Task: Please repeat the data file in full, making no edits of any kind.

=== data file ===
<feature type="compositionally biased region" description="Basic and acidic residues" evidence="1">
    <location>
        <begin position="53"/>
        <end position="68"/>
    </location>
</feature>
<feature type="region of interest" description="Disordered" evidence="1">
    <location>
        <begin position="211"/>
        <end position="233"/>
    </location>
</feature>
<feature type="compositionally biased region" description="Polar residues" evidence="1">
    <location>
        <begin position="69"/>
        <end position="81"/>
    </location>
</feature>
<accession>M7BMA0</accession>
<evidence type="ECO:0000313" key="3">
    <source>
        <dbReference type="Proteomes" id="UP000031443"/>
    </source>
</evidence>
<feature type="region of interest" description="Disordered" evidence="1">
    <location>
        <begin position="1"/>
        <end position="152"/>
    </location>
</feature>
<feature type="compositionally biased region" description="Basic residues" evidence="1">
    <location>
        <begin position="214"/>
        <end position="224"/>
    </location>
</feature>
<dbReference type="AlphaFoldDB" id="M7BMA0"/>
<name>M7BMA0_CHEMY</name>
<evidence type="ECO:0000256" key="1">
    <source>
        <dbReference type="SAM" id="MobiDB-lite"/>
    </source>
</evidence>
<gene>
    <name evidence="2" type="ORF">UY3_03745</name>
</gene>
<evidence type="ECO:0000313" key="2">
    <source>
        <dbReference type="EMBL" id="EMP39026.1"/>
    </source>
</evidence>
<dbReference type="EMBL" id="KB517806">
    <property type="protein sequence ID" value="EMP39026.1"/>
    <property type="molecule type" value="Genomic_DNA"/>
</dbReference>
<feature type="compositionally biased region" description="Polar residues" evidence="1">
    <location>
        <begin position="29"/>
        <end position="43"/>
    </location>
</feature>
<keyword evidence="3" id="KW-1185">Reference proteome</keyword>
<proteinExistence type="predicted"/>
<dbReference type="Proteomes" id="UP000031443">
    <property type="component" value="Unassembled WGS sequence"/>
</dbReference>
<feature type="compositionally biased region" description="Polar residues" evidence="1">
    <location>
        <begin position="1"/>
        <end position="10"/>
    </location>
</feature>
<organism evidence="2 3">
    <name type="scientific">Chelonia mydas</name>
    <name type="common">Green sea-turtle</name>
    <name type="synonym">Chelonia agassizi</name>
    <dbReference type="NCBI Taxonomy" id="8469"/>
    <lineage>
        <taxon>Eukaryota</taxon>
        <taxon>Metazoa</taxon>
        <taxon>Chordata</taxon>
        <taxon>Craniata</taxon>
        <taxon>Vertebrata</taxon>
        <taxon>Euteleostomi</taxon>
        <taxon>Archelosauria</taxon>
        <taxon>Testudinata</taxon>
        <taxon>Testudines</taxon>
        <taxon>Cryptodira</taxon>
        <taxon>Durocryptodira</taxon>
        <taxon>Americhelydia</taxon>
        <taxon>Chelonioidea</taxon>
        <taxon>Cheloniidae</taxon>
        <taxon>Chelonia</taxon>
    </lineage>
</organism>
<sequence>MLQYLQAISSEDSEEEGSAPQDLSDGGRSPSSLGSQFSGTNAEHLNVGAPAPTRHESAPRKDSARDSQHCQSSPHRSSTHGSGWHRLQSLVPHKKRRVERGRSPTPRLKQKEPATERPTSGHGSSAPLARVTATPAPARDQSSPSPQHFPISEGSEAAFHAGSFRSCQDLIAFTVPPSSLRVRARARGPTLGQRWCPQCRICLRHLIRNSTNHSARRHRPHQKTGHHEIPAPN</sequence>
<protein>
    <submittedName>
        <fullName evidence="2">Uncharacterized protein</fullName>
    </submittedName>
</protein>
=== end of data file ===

<feature type="compositionally biased region" description="Basic and acidic residues" evidence="1">
    <location>
        <begin position="53"/>
        <end position="68"/>
    </location>
</feature>
<feature type="region of interest" description="Disordered" evidence="1">
    <location>
        <begin position="211"/>
        <end position="233"/>
    </location>
</feature>
<feature type="compositionally biased region" description="Polar residues" evidence="1">
    <location>
        <begin position="69"/>
        <end position="81"/>
    </location>
</feature>
<accession>M7BMA0</accession>
<evidence type="ECO:0000313" key="3">
    <source>
        <dbReference type="Proteomes" id="UP000031443"/>
    </source>
</evidence>
<feature type="region of interest" description="Disordered" evidence="1">
    <location>
        <begin position="1"/>
        <end position="152"/>
    </location>
</feature>
<feature type="compositionally biased region" description="Basic residues" evidence="1">
    <location>
        <begin position="214"/>
        <end position="224"/>
    </location>
</feature>
<dbReference type="AlphaFoldDB" id="M7BMA0"/>
<name>M7BMA0_CHEMY</name>
<evidence type="ECO:0000256" key="1">
    <source>
        <dbReference type="SAM" id="MobiDB-lite"/>
    </source>
</evidence>
<gene>
    <name evidence="2" type="ORF">UY3_03745</name>
</gene>
<evidence type="ECO:0000313" key="2">
    <source>
        <dbReference type="EMBL" id="EMP39026.1"/>
    </source>
</evidence>
<dbReference type="EMBL" id="KB517806">
    <property type="protein sequence ID" value="EMP39026.1"/>
    <property type="molecule type" value="Genomic_DNA"/>
</dbReference>
<feature type="compositionally biased region" description="Polar residues" evidence="1">
    <location>
        <begin position="29"/>
        <end position="43"/>
    </location>
</feature>
<keyword evidence="3" id="KW-1185">Reference proteome</keyword>
<proteinExistence type="predicted"/>
<dbReference type="Proteomes" id="UP000031443">
    <property type="component" value="Unassembled WGS sequence"/>
</dbReference>
<feature type="compositionally biased region" description="Polar residues" evidence="1">
    <location>
        <begin position="1"/>
        <end position="10"/>
    </location>
</feature>
<organism evidence="2 3">
    <name type="scientific">Chelonia mydas</name>
    <name type="common">Green sea-turtle</name>
    <name type="synonym">Chelonia agassizi</name>
    <dbReference type="NCBI Taxonomy" id="8469"/>
    <lineage>
        <taxon>Eukaryota</taxon>
        <taxon>Metazoa</taxon>
        <taxon>Chordata</taxon>
        <taxon>Craniata</taxon>
        <taxon>Vertebrata</taxon>
        <taxon>Euteleostomi</taxon>
        <taxon>Archelosauria</taxon>
        <taxon>Testudinata</taxon>
        <taxon>Testudines</taxon>
        <taxon>Cryptodira</taxon>
        <taxon>Durocryptodira</taxon>
        <taxon>Americhelydia</taxon>
        <taxon>Chelonioidea</taxon>
        <taxon>Cheloniidae</taxon>
        <taxon>Chelonia</taxon>
    </lineage>
</organism>
<sequence>MLQYLQAISSEDSEEEGSAPQDLSDGGRSPSSLGSQFSGTNAEHLNVGAPAPTRHESAPRKDSARDSQHCQSSPHRSSTHGSGWHRLQSLVPHKKRRVERGRSPTPRLKQKEPATERPTSGHGSSAPLARVTATPAPARDQSSPSPQHFPISEGSEAAFHAGSFRSCQDLIAFTVPPSSLRVRARARGPTLGQRWCPQCRICLRHLIRNSTNHSARRHRPHQKTGHHEIPAPN</sequence>
<protein>
    <submittedName>
        <fullName evidence="2">Uncharacterized protein</fullName>
    </submittedName>
</protein>